How research can inform retail design and brand marketing
By Madeline Baumgartner
Over 88% of U.S. retail sales come from brick and mortar, according to U.S. Census data. Indeed, an Ipsos report notes that 61% of consumers prefer brands with physical locations. The in-store experience is critical to converting consumer demand into purchases. The environment must be easy to shop, provide an engaging and enjoyable shopping experience, and ultimately drive product sales.
So brands and retailers need to understand why and how customers shop a store. They need insights into the experience a shopper has before, during, and after a purchase. In-store research can provide such insight and reveal the strengths and weaknesses of a brand’s customer experience. Research can also evaluate the potential impact of proposed store designs and in-store marketing campaigns. Data should guide the retail team’s decisions about solutions and innovations for the retail environment.
The first step in a research project is to evaluate the customer journey with observational research. By watching shopper behavior, the research team can measure potential demand in terms of customer traffic and product interest, the time and effort expended shopping, and purchase outcomes. By observing shoppers within the retail environment, the research team can collect data on navigation, foot traffic, zone performance, and display effectiveness.
From the observational research, the team can identify who shops, how they shop, and what they buy. The next step is to determine what’s driving this behavior. What were the shoppers’ goals? What were they looking for? Did they find it? Were they satisfied? Will they go back to the store in the future?
This information can be collected directly from shoppers using in-store interviews or surveys, either in combination with observational research or as a separate step in the research process. By talking to shoppers, researchers can assess the strengths and weaknesses of the customer experience and identify opportunities for improvement.
Researchers differentiate between temporary goals (circumstantial ones or those that represent a deficit the shopper wants to correct) and fundamental, long-term goals (those embedded in the shopper’s brain through dedicated brain circuits). Temporary goals can be triggered by the environment, such as the smell of freshly baked bread activating the goal to eat, or by a deficiency, such as dehydration triggering the goal to drink. Numerous situations can trigger a temporary goal; sometimes marketers can activate them or present their brand/product as the best way to address them.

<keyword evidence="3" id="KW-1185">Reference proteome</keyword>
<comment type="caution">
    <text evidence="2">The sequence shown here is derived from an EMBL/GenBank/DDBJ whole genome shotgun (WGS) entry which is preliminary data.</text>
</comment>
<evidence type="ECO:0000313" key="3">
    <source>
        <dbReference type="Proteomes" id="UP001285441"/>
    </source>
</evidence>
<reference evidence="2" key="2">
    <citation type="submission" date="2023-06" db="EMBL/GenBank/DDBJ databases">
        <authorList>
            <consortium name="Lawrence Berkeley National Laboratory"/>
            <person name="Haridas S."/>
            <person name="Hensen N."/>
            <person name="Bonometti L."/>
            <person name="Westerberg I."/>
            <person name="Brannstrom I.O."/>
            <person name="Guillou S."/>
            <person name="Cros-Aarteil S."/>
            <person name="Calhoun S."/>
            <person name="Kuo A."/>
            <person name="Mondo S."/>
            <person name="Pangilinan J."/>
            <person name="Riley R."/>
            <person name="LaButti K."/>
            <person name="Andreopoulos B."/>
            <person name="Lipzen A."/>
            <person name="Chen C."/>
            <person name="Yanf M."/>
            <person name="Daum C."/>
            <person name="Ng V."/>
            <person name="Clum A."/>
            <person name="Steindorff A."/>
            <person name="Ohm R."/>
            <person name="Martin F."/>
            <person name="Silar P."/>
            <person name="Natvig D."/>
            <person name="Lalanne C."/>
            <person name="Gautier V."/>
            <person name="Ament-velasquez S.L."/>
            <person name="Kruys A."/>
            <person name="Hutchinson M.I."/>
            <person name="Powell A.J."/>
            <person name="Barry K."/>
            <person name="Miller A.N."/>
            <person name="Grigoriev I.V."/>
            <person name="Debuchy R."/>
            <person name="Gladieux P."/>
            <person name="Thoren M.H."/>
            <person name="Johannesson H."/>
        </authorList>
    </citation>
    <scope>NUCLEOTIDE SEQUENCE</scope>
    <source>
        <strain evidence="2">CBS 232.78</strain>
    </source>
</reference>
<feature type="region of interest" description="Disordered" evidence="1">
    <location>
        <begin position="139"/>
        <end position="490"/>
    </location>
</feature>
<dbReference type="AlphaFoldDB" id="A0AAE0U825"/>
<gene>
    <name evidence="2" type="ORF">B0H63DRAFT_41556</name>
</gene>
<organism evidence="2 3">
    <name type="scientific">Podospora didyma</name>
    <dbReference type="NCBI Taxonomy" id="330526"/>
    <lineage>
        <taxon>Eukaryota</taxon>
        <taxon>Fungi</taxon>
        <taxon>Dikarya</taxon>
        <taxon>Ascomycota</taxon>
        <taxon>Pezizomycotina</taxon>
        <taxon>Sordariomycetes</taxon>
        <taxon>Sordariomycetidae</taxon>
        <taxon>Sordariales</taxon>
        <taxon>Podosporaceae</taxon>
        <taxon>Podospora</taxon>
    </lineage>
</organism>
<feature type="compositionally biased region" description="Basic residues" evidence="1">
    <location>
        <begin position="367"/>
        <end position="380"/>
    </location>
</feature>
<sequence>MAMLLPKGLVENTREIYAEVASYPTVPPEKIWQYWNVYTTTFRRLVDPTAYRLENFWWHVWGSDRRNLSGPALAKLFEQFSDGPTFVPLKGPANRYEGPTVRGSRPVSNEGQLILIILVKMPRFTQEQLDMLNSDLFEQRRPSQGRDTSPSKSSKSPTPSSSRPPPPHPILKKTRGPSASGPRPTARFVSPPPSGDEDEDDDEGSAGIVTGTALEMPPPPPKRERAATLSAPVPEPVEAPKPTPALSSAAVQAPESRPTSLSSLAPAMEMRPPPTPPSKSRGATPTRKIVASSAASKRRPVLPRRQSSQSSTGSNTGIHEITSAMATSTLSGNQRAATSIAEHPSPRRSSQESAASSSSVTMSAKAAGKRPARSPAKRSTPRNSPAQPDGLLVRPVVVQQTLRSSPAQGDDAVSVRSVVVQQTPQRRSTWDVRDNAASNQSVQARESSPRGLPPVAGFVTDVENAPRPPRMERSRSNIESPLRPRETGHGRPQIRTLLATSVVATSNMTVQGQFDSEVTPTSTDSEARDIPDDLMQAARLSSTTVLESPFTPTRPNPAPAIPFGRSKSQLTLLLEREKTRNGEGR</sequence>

Fundamental goals are driven by dedicated brain circuits in the shopper’s mind, driving behavior over long periods of time, sometimes all their lives. We call these Deep Rooted Drivers of Behavior (DRDs). Gender-specific brain circuits include the tendency of women to be powerful communicators and good at reading emotions vs. the typically strong spatial skills and exploratory behavior of men. Motherhood and the aging process are also examples of DRDs.
The Shopping Mode
Consumers’ receptiveness to shopper marketing initiatives depends to a large extent on their current shopping mode — that is, the goal a consumer pursues when shopping. There are generally two modes of shopping: Going and Doing. When Going Shopping, consumers are typically enjoying the process. They are keen to explore what is available, perhaps window shop, try on new clothes, look at displays, discover new products or services, and so on. These shoppers are happy to invest time, effort and money into shopping and want to get a great experience in return.
When consumers Do the Shopping, on the other hand, they are completing a chore. The shopping must be done, but they don’t usually expect to enjoy it. This means that they want to spend as little time as possible, they don’t want to invest more effort than is necessary, and they would prefer to spend as little money as possible.
As retailers and brands embrace continuous adaptation to meet the evolving needs of customers, they must be willing to experiment with new ideas. An informed, research-based approach to decision making helps retailers and brands more successfully reinvent themselves and deliver improved experiences to their customers.
Madeline Baumgartner is director of education and research for Shop!.
To learn more about how research can inform retail design and brand marketing, download the Shop! MaRC Exam Prep Book, 2019 edition, at shopassociation.org/marc.